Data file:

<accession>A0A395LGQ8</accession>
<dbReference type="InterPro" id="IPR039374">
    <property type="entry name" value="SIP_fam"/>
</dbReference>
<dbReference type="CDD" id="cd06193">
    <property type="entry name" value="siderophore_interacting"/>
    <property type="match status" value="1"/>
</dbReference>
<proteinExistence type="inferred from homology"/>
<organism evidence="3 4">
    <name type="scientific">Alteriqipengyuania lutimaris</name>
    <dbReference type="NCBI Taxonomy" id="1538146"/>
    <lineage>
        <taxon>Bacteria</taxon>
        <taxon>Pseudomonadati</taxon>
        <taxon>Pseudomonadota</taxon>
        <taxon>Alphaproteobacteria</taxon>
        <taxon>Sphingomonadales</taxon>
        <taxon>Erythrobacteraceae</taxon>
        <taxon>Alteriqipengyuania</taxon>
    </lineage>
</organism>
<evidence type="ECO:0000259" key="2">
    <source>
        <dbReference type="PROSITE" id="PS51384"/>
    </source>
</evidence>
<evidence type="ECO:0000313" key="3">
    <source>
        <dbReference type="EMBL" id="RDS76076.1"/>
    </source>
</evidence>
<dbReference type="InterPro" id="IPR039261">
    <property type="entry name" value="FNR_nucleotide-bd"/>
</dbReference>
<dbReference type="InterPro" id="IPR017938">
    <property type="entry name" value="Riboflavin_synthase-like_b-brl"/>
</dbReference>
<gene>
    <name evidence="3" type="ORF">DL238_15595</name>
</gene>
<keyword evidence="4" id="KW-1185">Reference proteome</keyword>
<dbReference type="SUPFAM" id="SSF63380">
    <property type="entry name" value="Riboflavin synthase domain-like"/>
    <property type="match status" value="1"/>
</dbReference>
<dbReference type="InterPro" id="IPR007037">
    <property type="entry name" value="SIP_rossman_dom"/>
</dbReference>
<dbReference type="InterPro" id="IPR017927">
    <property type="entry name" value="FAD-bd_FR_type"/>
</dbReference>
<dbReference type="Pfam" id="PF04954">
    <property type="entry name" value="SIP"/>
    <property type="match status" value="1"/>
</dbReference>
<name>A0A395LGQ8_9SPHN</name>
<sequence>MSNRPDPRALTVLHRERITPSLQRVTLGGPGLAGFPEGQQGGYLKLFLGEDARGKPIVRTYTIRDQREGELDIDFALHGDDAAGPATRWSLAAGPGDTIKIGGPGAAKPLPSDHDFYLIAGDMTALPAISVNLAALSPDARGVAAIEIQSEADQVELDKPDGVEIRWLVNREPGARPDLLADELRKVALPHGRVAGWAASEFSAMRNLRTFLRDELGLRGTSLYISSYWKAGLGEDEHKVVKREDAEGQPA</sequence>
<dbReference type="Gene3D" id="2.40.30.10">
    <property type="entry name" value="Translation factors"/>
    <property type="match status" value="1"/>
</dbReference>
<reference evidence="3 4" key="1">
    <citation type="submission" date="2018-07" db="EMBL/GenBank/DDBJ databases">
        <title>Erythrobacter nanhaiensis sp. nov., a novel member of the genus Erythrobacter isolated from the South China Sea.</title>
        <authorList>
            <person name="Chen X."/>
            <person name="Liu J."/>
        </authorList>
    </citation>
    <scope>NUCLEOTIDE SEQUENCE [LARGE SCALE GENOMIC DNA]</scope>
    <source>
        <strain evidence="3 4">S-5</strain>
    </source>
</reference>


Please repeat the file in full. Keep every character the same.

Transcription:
<accession>A0A395LGQ8</accession>
<dbReference type="InterPro" id="IPR039374">
    <property type="entry name" value="SIP_fam"/>
</dbReference>
<dbReference type="CDD" id="cd06193">
    <property type="entry name" value="siderophore_interacting"/>
    <property type="match status" value="1"/>
</dbReference>
<proteinExistence type="inferred from homology"/>
<organism evidence="3 4">
    <name type="scientific">Alteriqipengyuania lutimaris</name>
    <dbReference type="NCBI Taxonomy" id="1538146"/>
    <lineage>
        <taxon>Bacteria</taxon>
        <taxon>Pseudomonadati</taxon>
        <taxon>Pseudomonadota</taxon>
        <taxon>Alphaproteobacteria</taxon>
        <taxon>Sphingomonadales</taxon>
        <taxon>Erythrobacteraceae</taxon>
        <taxon>Alteriqipengyuania</taxon>
    </lineage>
</organism>
<evidence type="ECO:0000259" key="2">
    <source>
        <dbReference type="PROSITE" id="PS51384"/>
    </source>
</evidence>
<evidence type="ECO:0000313" key="3">
    <source>
        <dbReference type="EMBL" id="RDS76076.1"/>
    </source>
</evidence>
<dbReference type="InterPro" id="IPR039261">
    <property type="entry name" value="FNR_nucleotide-bd"/>
</dbReference>
<dbReference type="InterPro" id="IPR017938">
    <property type="entry name" value="Riboflavin_synthase-like_b-brl"/>
</dbReference>
<gene>
    <name evidence="3" type="ORF">DL238_15595</name>
</gene>
<keyword evidence="4" id="KW-1185">Reference proteome</keyword>
<dbReference type="SUPFAM" id="SSF63380">
    <property type="entry name" value="Riboflavin synthase domain-like"/>
    <property type="match status" value="1"/>
</dbReference>
<dbReference type="InterPro" id="IPR007037">
    <property type="entry name" value="SIP_rossman_dom"/>
</dbReference>
<dbReference type="InterPro" id="IPR017927">
    <property type="entry name" value="FAD-bd_FR_type"/>
</dbReference>
<dbReference type="Pfam" id="PF04954">
    <property type="entry name" value="SIP"/>
    <property type="match status" value="1"/>
</dbReference>
<name>A0A395LGQ8_9SPHN</name>
<sequence>MSNRPDPRALTVLHRERITPSLQRVTLGGPGLAGFPEGQQGGYLKLFLGEDARGKPIVRTYTIRDQREGELDIDFALHGDDAAGPATRWSLAAGPGDTIKIGGPGAAKPLPSDHDFYLIAGDMTALPAISVNLAALSPDARGVAAIEIQSEADQVELDKPDGVEIRWLVNREPGARPDLLADELRKVALPHGRVAGWAASEFSAMRNLRTFLRDELGLRGTSLYISSYWKAGLGEDEHKVVKREDAEGQPA</sequence>
<dbReference type="Gene3D" id="2.40.30.10">
    <property type="entry name" value="Translation factors"/>
    <property type="match status" value="1"/>
</dbReference>
<reference evidence="3 4" key="1">
    <citation type="submission" date="2018-07" db="EMBL/GenBank/DDBJ databases">
        <title>Erythrobacter nanhaiensis sp. nov., a novel member of the genus Erythrobacter isolated from the South China Sea.</title>
        <authorList>
            <person name="Chen X."/>
            <person name="Liu J."/>
        </authorList>
    </citation>
    <scope>NUCLEOTIDE SEQUENCE [LARGE SCALE GENOMIC DNA]</scope>
    <source>
        <strain evidence="3 4">S-5</strain>
    </source>
</reference>